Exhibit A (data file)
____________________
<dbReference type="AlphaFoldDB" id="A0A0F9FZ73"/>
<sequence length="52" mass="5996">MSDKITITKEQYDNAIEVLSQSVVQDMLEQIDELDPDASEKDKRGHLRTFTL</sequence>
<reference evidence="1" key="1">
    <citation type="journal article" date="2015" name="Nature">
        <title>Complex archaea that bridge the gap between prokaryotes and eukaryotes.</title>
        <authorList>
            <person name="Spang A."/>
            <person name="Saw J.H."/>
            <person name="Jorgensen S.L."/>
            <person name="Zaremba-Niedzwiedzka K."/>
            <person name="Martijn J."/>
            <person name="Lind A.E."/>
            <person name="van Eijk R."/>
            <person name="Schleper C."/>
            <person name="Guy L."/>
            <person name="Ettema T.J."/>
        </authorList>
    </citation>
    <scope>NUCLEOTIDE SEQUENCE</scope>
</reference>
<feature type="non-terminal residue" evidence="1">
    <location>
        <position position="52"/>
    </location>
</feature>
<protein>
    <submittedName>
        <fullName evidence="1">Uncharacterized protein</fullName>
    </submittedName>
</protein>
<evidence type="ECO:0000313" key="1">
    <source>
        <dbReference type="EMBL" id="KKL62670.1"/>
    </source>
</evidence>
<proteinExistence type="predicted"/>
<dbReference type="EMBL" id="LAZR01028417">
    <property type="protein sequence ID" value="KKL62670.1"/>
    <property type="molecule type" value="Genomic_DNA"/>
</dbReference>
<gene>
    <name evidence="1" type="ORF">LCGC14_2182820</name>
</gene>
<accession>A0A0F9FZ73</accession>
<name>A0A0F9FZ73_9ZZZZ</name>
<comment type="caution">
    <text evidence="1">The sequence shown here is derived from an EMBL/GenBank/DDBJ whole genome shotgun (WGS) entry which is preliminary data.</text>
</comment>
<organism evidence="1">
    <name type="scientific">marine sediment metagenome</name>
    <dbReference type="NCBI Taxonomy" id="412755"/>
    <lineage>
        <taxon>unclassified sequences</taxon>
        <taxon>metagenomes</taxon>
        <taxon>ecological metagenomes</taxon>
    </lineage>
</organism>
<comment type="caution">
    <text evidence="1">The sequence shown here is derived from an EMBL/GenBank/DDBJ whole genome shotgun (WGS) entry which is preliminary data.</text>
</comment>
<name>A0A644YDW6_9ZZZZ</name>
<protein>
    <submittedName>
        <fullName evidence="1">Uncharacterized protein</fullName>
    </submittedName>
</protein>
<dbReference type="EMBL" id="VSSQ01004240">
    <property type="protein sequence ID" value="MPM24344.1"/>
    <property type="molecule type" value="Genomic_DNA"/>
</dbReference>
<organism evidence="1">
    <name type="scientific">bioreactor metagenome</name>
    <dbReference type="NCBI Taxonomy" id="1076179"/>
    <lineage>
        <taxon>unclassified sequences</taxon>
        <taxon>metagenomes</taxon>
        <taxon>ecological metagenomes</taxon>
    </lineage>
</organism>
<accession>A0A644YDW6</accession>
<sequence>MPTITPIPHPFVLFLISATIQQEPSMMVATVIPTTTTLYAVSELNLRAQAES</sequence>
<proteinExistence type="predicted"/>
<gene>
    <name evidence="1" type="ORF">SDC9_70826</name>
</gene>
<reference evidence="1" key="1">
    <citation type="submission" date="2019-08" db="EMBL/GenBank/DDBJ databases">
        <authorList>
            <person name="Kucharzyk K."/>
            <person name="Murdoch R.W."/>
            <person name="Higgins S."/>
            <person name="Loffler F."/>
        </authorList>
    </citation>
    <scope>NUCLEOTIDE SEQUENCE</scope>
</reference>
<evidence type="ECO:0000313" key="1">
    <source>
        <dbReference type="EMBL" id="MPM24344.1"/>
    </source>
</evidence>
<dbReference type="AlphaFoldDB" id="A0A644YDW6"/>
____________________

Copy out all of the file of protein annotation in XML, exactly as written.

<dbReference type="AlphaFoldDB" id="A0A0F9FZ73"/>
<sequence length="52" mass="5996">MSDKITITKEQYDNAIEVLSQSVVQDMLEQIDELDPDASEKDKRGHLRTFTL</sequence>
<reference evidence="1" key="1">
    <citation type="journal article" date="2015" name="Nature">
        <title>Complex archaea that bridge the gap between prokaryotes and eukaryotes.</title>
        <authorList>
            <person name="Spang A."/>
            <person name="Saw J.H."/>
            <person name="Jorgensen S.L."/>
            <person name="Zaremba-Niedzwiedzka K."/>
            <person name="Martijn J."/>
            <person name="Lind A.E."/>
            <person name="van Eijk R."/>
            <person name="Schleper C."/>
            <person name="Guy L."/>
            <person name="Ettema T.J."/>
        </authorList>
    </citation>
    <scope>NUCLEOTIDE SEQUENCE</scope>
</reference>
<feature type="non-terminal residue" evidence="1">
    <location>
        <position position="52"/>
    </location>
</feature>
<protein>
    <submittedName>
        <fullName evidence="1">Uncharacterized protein</fullName>
    </submittedName>
</protein>
<evidence type="ECO:0000313" key="1">
    <source>
        <dbReference type="EMBL" id="KKL62670.1"/>
    </source>
</evidence>
<proteinExistence type="predicted"/>
<dbReference type="EMBL" id="LAZR01028417">
    <property type="protein sequence ID" value="KKL62670.1"/>
    <property type="molecule type" value="Genomic_DNA"/>
</dbReference>
<gene>
    <name evidence="1" type="ORF">LCGC14_2182820</name>
</gene>
<accession>A0A0F9FZ73</accession>
<name>A0A0F9FZ73_9ZZZZ</name>
<comment type="caution">
    <text evidence="1">The sequence shown here is derived from an EMBL/GenBank/DDBJ whole genome shotgun (WGS) entry which is preliminary data.</text>
</comment>
<organism evidence="1">
    <name type="scientific">marine sediment metagenome</name>
    <dbReference type="NCBI Taxonomy" id="412755"/>
    <lineage>
        <taxon>unclassified sequences</taxon>
        <taxon>metagenomes</taxon>
        <taxon>ecological metagenomes</taxon>
    </lineage>
</organism>
<comment type="caution">
    <text evidence="1">The sequence shown here is derived from an EMBL/GenBank/DDBJ whole genome shotgun (WGS) entry which is preliminary data.</text>
</comment>
<name>A0A644YDW6_9ZZZZ</name>
<protein>
    <submittedName>
        <fullName evidence="1">Uncharacterized protein</fullName>
    </submittedName>
</protein>
<dbReference type="EMBL" id="VSSQ01004240">
    <property type="protein sequence ID" value="MPM24344.1"/>
    <property type="molecule type" value="Genomic_DNA"/>
</dbReference>
<organism evidence="1">
    <name type="scientific">bioreactor metagenome</name>
    <dbReference type="NCBI Taxonomy" id="1076179"/>
    <lineage>
        <taxon>unclassified sequences</taxon>
        <taxon>metagenomes</taxon>
        <taxon>ecological metagenomes</taxon>
    </lineage>
</organism>
<accession>A0A644YDW6</accession>
<sequence>MPTITPIPHPFVLFLISATIQQEPSMMVATVIPTTTTLYAVSELNLRAQAES</sequence>
<proteinExistence type="predicted"/>
<gene>
    <name evidence="1" type="ORF">SDC9_70826</name>
</gene>
<reference evidence="1" key="1">
    <citation type="submission" date="2019-08" db="EMBL/GenBank/DDBJ databases">
        <authorList>
            <person name="Kucharzyk K."/>
            <person name="Murdoch R.W."/>
            <person name="Higgins S."/>
            <person name="Loffler F."/>
        </authorList>
    </citation>
    <scope>NUCLEOTIDE SEQUENCE</scope>
</reference>
<evidence type="ECO:0000313" key="1">
    <source>
        <dbReference type="EMBL" id="MPM24344.1"/>
    </source>
</evidence>
<dbReference type="AlphaFoldDB" id="A0A644YDW6"/>